More cynical than usual, this one..

by Pseud O'Nym

If you’re reading this post, then quite possibly you’ve read some of my other one’s and so what follows won’t come as a wholly unexpected surprise.

Last night at 8pm people gathered on their doorstep or balcony to shout, cheer and clap their support for the NHS and other emergency staff who have steadfastly remained doing their job of keeping us safe and well whilst we stay indoors. As is the modern way of these things, this was initiated and rapidly spread on social media. It even, I found out later, had a name, ‘ Clap for Carers’. I mean, I know the NHS is fucked and all but really? What next, ‘Syphilis for Scientists’? My housemates were going to do it and at 7.55pm, when they told me about it, it was the first I’d heard about it. Was I going to join in, they asked?

I thought about it for, maybe all of fraction of a millisecond before I said ‘No’. With curiosity possibly tinged with a hint of disapproval, they asked why. I could’ve said it would be more meaningful of people had instead of shouting, had donated a packet of toilet paper. A two-roll ‘savers’ pack, not a thick quilted 4 ply Andrex, obviously. Lets not go made here! Or gone online to a medical supplies store and ordered some face masks or protective clothing, and have it sent to their nearest hospital. Or cooked a properly healthy and nourishing meal, put it some Tupperware and gifted it to a police station so they don’t have to eat the normal take-away shit they do when on shift.

I could’ve said that as a rule, I tend not to partake in most communal things such as this for the very simple reason that the only people it benefits are the people who participate in it. They get to feel virtuous; they feel as if they’ve done something, even if they’re not quite sure what that something was. But the main thing is, they did it and that’s something. The people who are meant to take something – again with the something! – from it, get nothing.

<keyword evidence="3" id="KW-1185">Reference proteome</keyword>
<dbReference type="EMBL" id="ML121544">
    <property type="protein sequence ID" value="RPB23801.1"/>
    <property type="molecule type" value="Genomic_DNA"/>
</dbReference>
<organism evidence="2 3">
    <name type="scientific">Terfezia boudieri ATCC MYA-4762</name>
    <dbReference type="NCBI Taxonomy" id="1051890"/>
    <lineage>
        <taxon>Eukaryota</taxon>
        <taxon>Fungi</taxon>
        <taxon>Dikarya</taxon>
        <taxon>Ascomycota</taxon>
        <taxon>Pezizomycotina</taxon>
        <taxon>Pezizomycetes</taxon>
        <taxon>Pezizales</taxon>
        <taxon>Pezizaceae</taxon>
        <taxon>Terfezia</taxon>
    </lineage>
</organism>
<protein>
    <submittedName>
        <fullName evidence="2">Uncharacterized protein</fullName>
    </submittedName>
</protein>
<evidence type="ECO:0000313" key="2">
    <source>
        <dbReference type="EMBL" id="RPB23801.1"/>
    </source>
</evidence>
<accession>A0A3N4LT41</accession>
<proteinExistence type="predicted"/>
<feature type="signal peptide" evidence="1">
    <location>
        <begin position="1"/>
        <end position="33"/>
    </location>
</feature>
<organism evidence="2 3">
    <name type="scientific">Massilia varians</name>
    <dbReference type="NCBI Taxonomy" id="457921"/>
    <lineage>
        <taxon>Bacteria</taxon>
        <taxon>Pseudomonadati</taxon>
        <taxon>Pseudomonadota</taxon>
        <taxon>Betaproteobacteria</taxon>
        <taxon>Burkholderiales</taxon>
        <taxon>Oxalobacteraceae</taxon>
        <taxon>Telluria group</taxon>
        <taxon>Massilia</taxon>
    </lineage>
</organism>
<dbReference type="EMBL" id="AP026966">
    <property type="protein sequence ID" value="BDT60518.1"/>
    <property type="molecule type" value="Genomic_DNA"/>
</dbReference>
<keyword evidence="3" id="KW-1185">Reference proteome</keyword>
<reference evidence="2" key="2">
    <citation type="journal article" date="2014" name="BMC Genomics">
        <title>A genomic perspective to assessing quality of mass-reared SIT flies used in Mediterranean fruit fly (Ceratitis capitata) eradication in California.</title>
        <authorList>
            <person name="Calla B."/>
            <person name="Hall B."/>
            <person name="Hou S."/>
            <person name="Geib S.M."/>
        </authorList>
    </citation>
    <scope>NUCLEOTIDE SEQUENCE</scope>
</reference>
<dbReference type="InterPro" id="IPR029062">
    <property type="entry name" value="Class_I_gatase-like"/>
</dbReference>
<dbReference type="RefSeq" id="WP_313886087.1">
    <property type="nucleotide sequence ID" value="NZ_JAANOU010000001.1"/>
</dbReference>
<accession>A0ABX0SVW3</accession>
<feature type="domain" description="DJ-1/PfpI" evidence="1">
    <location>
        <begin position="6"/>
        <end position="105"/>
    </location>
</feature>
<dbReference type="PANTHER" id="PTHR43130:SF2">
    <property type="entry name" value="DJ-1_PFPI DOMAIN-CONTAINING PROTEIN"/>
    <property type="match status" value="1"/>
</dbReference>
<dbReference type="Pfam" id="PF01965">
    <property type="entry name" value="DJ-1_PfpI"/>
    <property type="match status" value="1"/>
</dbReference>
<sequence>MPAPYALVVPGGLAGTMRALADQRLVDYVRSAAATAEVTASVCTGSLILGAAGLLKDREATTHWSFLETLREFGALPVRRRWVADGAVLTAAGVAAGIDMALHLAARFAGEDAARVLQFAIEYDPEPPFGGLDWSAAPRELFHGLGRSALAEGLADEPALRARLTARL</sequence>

Sure the cheering and clapping lasted until people got cold and went back indoors. Oh, not forgetting the feedback loop of social media, which helps create it, allows people to report on it while it’s happening and then post pictures and films of them doing it afterwards and to share with others who’ve done exactly the same. And the newspapers, who play an increasingly irrelevant role now, but who report on it AS A GOOD THING, and reinforce the idea to their readers that something that had any actual effect on anything actually happened. They were all at it this morning. But aside from that, aside from collective onanism on a massive scale, a virtue signalling gesture as empty as the pasta shelves at Sainsbury’s, they got nothing.

Not in any practical way. It was – to me at any rate – the equivalent of when a work colleague you barely know, finds out your suffered a bereavement, and says “ If there’s anything I can do to help, just call me’ You both know it’s bollocks. But it’s socially sanctioned bollocks. But that’s not easy to get across in a pithy riposte. Not when you’ve a speech impediment anyway.

So instead I settled for the obvious – to me anyway – answer, “It’d make more sense,” I said “ if they just shouted ‘I’m as mad as hell and I’m not going to take it anymore’.” If some tumbleweed had blown across the room at that very moment, shocked I would not have been.

Reading this through, I’m struck by how incredibly cynical I am. It doesn’t make me wrong though and it isn’t a recent affectation either. At any point in my life since I was a teenager if you’d have presented me with the exact same scenario, you’d have got a broadly similar response. Not exactly the same, as my cynicism has been informed by contact with other humans over many, many years. For me to think any way, therefore, would be insane.